If you are anxiously awaiting Season 3 of True Blood in June and crave “New Blood”. Alan Ball has come up with a “taste of True Blood” to help tide you over until then.
While details on the mini-episodes are a bit sketchy, the trailer alludes to what viewers will see every Sunday, starting May 2nd on HBO.
The U.S. Treasury has unveiled a new $100 dollar bill that officials say is key to staying ahead of counterfeiters.
Speaking at the new C-note’s debut, Federal Reserve Chairman Ben Bernanke said it’s a challenge to guard against counterfeiting as technology becomes more sophisticated and more dollars flow overseas.
Staying ahead of bogus bills is a job that has become “more complex in recent years as technology advances and U.S. dollar flows expand and increase,” Bernanke said. He said as many as two-thirds of all $100 bills circulate outside the United States.
The Treasury has incorporated two advanced and easy-to-use security features which offer a simple and subtle way to verify that a note is real:
- 3-D Security Ribbon: A blue ribbon on the front of the $100 note with images of bells and 100s. Tilt the note back and forth while focusing on the blue ribbon. You will see the bells change to 100s as they move. When you tilt the note back and forth, the bells and 100s move side to side. If you tilt it side to side, they move up and down. The ribbon is woven into the paper, not printed on it.
- Bell in the Inkwell: A color-shifting bell, inside a copper inkwell, on the front of the note. The inkwell and bell are both copper until you move the $100 note. Tilt it to see the bell change from copper to green, an effect which makes the bell seem to appear and disappear within the inkwell.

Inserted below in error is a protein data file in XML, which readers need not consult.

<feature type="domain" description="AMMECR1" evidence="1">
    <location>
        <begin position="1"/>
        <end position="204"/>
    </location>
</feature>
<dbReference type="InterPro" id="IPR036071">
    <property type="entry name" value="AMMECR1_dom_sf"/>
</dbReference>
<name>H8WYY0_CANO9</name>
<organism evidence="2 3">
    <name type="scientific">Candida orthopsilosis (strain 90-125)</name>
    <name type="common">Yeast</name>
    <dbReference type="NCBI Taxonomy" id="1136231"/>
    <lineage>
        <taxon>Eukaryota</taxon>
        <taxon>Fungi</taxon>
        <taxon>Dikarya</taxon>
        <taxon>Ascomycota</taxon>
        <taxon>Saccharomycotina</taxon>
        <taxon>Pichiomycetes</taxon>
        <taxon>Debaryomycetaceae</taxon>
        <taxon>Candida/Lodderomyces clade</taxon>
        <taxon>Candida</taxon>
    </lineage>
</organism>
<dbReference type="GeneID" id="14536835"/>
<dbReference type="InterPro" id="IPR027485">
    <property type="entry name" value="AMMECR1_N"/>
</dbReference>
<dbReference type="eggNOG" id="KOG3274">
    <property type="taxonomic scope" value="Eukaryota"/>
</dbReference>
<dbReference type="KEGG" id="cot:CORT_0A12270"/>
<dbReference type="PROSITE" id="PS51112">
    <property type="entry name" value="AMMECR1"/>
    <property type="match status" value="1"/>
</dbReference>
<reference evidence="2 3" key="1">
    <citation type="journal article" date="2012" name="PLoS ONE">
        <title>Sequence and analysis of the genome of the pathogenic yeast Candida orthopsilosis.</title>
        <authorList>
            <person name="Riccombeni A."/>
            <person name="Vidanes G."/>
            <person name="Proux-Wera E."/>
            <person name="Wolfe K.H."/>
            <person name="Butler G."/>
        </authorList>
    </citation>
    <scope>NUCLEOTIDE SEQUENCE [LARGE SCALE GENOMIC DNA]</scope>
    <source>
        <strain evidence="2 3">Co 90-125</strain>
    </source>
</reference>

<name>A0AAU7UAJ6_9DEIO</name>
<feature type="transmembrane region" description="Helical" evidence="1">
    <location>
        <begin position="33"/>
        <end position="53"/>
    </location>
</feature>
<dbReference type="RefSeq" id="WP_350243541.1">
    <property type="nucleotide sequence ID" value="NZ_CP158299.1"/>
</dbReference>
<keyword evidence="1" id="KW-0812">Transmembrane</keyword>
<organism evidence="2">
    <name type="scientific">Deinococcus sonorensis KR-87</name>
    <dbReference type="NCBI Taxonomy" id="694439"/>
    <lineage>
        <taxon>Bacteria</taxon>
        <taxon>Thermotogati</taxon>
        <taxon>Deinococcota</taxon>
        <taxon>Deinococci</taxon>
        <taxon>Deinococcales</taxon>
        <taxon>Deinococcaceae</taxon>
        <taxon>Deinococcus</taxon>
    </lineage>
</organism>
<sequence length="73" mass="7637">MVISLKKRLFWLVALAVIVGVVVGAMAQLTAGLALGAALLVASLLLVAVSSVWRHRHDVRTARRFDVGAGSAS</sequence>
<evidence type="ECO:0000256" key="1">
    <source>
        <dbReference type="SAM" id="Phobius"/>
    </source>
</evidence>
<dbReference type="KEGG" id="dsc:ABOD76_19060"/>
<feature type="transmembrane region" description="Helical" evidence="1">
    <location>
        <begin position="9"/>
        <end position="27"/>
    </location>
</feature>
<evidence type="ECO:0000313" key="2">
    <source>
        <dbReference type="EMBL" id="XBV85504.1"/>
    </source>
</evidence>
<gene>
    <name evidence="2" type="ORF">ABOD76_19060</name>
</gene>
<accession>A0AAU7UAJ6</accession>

Three highly effective security features from the old design were retained in the new $100 note:
- Portrait Watermark: Hold the note to light and look for a faint image of Benjamin Franklin around the blank space to the right of the portrait. The image is visible from either side of the note.
- Security Thread: Hold the note to light to see an embedded thread that runs vertically to the left of the portrait. The letters USA and the numeral 100 appear in an alternating pattern and are visible along the thread from both sides of the note. The thread glows pink when illuminated by ultraviolet light.
- Color-Shifting 100: Tilt the note to see the numeral 100 in the lower right corner of the front of the note shift from copper to green.
The new bills goes into circulation on Feb. 10, 2011.
The new design for the $100 note will make its debut on Wednesday, April 21st during a ceremony at the Department of the Treasury’s Cash Room.
The U.S. government redesigns currency in order to stay ahead of counterfeiters and protect the public. Decisions about the redesign of each denomination are guided by the government’s close evaluation of the range of ongoing counterfeit threats, whether from digital technology or traditional printing presses.
The unveiling of the $100 note is the first step in a global multi-government agency public education program implemented by the Department of the Treasury, the Federal Reserve Board and the U.S. Secret Service, to educate those who use the $100 note about its changes before it begins circulating. The $100 note is the highest value denomination of U.S. currency in general circulation, and it circulates broadly around the world. Public education is an important component of the government’s redesigned currency program because a well informed public is our first and best line of defense against counterfeiting.
You will be able to see the new bill at www.newmoney.gov beginning at 10:30 a.m. EDT on April 21.